The behavior of light under water is of great interest to photographers---and to that great majority of aquatic organisms that depend on solar energy for survival. Light entering water may be reflected, absorbed, scattered or transmitted. In lakes and oceans, the top layer of water through which light passes is called the photic zone. Its upper portion is the euphotic zone, where enough light enters to facilitate photosynthesis and where most aquatic organisms live.
The angle at which light hits the water's surface is also important. Penetration is greatest at midday, when the sun lies directly overhead. The lower angle of sunlight associated with morning and afternoon is more easily reflected. In deeper water, this means that the lower ranks of the photic zone may see a little weak light very briefly in the course of a day.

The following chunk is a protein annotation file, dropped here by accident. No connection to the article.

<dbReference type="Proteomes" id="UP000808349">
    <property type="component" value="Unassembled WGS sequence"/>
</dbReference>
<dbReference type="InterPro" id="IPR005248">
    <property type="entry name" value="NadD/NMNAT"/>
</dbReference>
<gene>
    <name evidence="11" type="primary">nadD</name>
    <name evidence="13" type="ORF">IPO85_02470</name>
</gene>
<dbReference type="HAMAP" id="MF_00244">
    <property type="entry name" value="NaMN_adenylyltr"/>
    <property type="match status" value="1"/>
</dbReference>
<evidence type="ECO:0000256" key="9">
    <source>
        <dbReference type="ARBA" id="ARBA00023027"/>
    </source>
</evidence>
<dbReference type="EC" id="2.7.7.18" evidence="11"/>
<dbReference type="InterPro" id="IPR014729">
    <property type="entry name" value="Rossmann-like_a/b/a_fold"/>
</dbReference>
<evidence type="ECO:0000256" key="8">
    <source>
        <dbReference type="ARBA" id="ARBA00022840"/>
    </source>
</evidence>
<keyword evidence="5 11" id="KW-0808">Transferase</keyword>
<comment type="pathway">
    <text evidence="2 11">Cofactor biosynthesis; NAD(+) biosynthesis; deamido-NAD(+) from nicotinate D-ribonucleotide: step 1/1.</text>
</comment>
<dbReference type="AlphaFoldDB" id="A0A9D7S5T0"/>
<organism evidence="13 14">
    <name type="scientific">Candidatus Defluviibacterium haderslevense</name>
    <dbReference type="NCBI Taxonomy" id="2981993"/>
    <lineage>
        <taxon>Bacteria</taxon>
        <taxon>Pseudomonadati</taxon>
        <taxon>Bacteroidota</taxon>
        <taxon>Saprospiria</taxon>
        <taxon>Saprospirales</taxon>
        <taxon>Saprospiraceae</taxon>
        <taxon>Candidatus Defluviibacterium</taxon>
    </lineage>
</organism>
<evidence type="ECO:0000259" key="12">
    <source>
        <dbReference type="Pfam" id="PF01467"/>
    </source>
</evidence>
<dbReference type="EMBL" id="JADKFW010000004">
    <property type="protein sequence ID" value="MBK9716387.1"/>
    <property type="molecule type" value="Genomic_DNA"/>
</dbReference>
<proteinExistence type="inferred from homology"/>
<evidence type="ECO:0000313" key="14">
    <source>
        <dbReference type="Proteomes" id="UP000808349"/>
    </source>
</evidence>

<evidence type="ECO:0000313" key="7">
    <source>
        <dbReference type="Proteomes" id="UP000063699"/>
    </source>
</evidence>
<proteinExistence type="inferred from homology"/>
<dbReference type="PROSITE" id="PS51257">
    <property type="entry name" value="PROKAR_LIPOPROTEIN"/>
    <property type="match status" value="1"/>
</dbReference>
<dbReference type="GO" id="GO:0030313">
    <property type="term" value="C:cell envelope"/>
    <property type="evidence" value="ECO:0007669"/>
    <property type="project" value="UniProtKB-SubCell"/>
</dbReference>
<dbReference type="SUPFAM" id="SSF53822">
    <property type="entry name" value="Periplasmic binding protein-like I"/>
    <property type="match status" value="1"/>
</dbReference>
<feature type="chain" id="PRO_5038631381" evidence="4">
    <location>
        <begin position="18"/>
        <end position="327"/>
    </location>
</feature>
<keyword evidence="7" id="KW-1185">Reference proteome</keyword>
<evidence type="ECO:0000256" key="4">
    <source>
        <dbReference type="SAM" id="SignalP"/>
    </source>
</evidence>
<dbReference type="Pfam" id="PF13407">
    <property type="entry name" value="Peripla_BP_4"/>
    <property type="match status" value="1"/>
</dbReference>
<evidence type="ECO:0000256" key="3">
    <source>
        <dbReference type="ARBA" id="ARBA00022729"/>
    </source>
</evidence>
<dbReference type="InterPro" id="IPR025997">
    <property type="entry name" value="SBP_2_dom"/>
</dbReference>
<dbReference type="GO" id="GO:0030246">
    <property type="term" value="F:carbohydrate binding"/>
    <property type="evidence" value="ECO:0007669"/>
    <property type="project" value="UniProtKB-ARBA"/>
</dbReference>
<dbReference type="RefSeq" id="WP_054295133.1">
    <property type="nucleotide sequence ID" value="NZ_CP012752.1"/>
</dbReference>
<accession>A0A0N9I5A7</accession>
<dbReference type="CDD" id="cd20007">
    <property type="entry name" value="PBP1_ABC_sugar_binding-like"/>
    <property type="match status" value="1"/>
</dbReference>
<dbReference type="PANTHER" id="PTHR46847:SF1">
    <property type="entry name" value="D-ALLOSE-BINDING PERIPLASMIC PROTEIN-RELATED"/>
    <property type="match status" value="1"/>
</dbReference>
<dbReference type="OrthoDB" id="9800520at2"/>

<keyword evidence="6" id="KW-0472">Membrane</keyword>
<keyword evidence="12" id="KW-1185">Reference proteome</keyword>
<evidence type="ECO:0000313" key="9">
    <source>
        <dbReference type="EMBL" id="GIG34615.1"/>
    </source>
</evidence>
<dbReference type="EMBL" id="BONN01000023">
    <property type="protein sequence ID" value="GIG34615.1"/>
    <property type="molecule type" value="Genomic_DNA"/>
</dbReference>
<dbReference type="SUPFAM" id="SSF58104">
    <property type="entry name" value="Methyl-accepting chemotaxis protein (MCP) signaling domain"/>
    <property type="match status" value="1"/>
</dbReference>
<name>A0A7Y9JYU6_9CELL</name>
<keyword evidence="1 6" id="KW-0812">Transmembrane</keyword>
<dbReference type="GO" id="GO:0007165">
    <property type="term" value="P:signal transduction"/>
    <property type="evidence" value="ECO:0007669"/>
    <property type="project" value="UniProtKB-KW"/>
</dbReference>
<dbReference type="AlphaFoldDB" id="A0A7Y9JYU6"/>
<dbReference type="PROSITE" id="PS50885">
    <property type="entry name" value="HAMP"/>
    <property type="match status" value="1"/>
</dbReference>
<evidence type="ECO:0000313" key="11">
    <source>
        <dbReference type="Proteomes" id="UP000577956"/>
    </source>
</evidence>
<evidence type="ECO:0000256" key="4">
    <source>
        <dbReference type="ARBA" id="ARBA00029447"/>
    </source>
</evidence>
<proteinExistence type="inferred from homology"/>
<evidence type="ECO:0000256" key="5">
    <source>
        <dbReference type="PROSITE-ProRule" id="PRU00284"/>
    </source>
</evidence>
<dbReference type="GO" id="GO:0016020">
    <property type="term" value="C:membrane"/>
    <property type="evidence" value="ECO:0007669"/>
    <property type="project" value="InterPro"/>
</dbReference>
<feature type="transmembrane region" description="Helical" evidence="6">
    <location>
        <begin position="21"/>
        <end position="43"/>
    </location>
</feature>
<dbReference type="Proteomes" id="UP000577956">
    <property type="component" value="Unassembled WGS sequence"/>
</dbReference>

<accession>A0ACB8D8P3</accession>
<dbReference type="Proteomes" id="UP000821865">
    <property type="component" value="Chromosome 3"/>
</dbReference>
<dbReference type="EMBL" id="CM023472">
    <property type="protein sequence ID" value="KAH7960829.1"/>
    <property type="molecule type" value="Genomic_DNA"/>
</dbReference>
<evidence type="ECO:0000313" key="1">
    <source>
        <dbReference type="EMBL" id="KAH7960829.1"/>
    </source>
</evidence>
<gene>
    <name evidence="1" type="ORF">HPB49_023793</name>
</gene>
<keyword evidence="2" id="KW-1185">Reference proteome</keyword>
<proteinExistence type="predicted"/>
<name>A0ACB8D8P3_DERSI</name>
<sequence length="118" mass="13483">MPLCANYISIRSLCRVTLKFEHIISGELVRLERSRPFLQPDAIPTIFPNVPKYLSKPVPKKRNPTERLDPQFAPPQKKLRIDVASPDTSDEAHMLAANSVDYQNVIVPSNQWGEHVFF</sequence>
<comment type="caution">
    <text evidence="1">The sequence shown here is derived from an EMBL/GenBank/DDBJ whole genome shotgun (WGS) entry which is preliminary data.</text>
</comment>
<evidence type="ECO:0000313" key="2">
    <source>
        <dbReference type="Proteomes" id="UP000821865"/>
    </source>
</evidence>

Light more easily passes through calm water. A roiled surface reflects more light. A northern lake, sealed by snow-carpeted ice, is almost wholly reflective.
Particles suspended in water will scatter light and shift visible color. Pure water tends to transmit longer blue wavelengths and absorb shorter ones, especially red; a deep blue can often signify nutrient-poor water (like some pelagic or open ocean regions), where there is little to scatter light and reveal hues of shorter wavelength. A lake rich with algae, by contrast, may be greenish because chlorophyll pigments in the phytoplankton absorb blue and red light.
Water is 800 times denser than air. Light entering water is refracted, or bent, at the surface, a phenomenon familiar to anyone who has observed the common demonstration of half-submerging a pencil in a beaker full of water. Objects under water also appear larger, as water's refractive index---a measure of how much a medium bends light---is 1 1/3 greater than air's.